The passing of Steve Jobs has produced an avalanche of tributes, most concerning his profound contributions to consumer technology. No doubt the man’s innovations — from personal computing to desktop publishing to portable music listening — impacted lives around the globe. But it was his view of his own life and its impermanence that I find the most interesting.
Since the news of Jobs’ death was announced, my Facebook wall has been inundated with tributes and anecdotes about the genius behind Apple. One persistent post includes a snippet of Jobs’ 2005 commencement address at Stanford:
No one wants to die. Even people who want to go to heaven don’t want to die to get there. And yet death is the destination we all share. No one has ever escaped it. And that is as it should be, because Death is very likely the single best invention of Life. It is Life’s change agent. It clears out the old to make way for the new. Right now the new is you, but someday not too long from now, you will gradually become the old and be cleared away. Sorry to be so dramatic, but it is quite true. Your time is limited, so don’t waste it living someone else’s life. Don’t be trapped by dogma — which is living with the results of other people’s thinking. Don’t let the noise of others’ opinions drown out your own inner voice. And most important, have the courage to follow your heart and intuition. They somehow already know what you truly want to become. Everything else is secondary.
Steve Jobs was a Zen Buddhist. An early pilgrimage to India may have been the catalyst for his spiritual investigations, which he apparently continued even as he scaled the peaks of enterprise. Jobs didn’t advertise his Buddhism, but it very clearly informed his views of death (and life). I can only hope his practice brought him a modicum of peace as he transitioned out of this existence.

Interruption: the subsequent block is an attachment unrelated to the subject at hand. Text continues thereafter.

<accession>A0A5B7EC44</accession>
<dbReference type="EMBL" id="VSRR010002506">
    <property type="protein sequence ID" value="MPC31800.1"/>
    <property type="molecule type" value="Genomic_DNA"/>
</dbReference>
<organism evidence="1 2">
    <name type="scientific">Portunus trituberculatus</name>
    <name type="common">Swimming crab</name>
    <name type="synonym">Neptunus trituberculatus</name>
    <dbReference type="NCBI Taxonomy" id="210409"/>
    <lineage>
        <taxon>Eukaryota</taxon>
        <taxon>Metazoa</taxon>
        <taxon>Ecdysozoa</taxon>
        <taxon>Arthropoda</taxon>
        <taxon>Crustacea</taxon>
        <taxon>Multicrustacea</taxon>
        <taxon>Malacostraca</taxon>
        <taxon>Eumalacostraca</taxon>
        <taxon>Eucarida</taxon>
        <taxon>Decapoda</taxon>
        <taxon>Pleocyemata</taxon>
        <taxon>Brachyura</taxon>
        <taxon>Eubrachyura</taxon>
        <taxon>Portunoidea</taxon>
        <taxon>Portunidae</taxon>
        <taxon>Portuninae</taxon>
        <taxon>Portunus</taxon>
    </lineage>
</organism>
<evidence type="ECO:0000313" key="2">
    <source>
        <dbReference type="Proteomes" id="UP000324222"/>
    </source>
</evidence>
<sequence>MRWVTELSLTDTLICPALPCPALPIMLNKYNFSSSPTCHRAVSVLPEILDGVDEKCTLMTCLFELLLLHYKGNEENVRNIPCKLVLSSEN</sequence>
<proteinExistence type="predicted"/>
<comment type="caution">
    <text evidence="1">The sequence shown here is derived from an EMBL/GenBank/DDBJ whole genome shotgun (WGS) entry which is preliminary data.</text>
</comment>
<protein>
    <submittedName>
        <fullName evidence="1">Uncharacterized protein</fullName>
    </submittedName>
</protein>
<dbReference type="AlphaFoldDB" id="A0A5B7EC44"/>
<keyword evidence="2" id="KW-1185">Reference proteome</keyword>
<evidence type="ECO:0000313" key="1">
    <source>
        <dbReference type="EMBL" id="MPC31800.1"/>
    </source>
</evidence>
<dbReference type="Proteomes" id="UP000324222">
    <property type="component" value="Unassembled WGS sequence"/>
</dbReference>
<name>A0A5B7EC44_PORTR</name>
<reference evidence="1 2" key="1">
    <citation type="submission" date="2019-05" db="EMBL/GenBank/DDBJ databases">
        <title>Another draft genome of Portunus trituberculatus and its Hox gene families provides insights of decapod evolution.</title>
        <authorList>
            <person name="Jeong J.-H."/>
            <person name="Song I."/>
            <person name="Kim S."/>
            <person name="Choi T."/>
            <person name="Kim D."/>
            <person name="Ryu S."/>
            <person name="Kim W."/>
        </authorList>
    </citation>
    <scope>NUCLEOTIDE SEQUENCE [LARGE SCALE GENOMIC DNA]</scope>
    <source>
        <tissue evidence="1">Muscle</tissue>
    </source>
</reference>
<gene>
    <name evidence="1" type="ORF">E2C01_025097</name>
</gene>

I am not going to sanctify Steve Jobs as some kind of technological Bodhisattva. He was a capitalist, first and foremost, and one who had an interesting relationship to control. Yet what we imagine Steve Jobs to be — aesthetic wizard or industrial authoritarian — are merely our own projections. If there is anything to be observed from his creations, it is an emphasis on cutting through the clutter. This is a uniquely Zen approach to Buddhism, which in turn can only be described as the technology of non-attachment. Interesting, then, that Jobs’ legacy is built on creating desire for mechanical devices. How to reconcile these attributes?
We will never know what it is like to have been Steve Jobs. But we can admire his views on impermanence, which seem to have motivated him to not take a single moment for granted. Perhaps his work was merely ego-fulfillment. Maybe it reflected a deep understanding of form and function within multifaceted manifestation. The important thing is to see the above as ephemeral states within an equally ephemeral continuum. And it seems as though he did.
I want you all to read a story in The New Yorker, called “How to Be Good,” which concerns the work of moral philosopher Derek Parfit. You will need a subscription to read the full article, or you can pay for one-time access. I think it’s worth it, particularly for those inclined to self-awareness but averse to mysticism. Heavy stuff, but necessary if we are to overcome the fundamental neurosis that affects our species, namely an awareness of mortality and a need to find a purpose behind our existence. Because we all die. How can we figure out how to live?
I write this post on a Mac laptop, with two mobile Apple devices next to me and a desktop iMac in the other room. I suppose that is a testament to how Steve Jobs’ innovations have become a part of my life. But that’s just window dressing. I prefer to think that he understood something more fundamental about what connects us: impermanence. No one knows but Steve, and he’s not talking. I suppose he already has.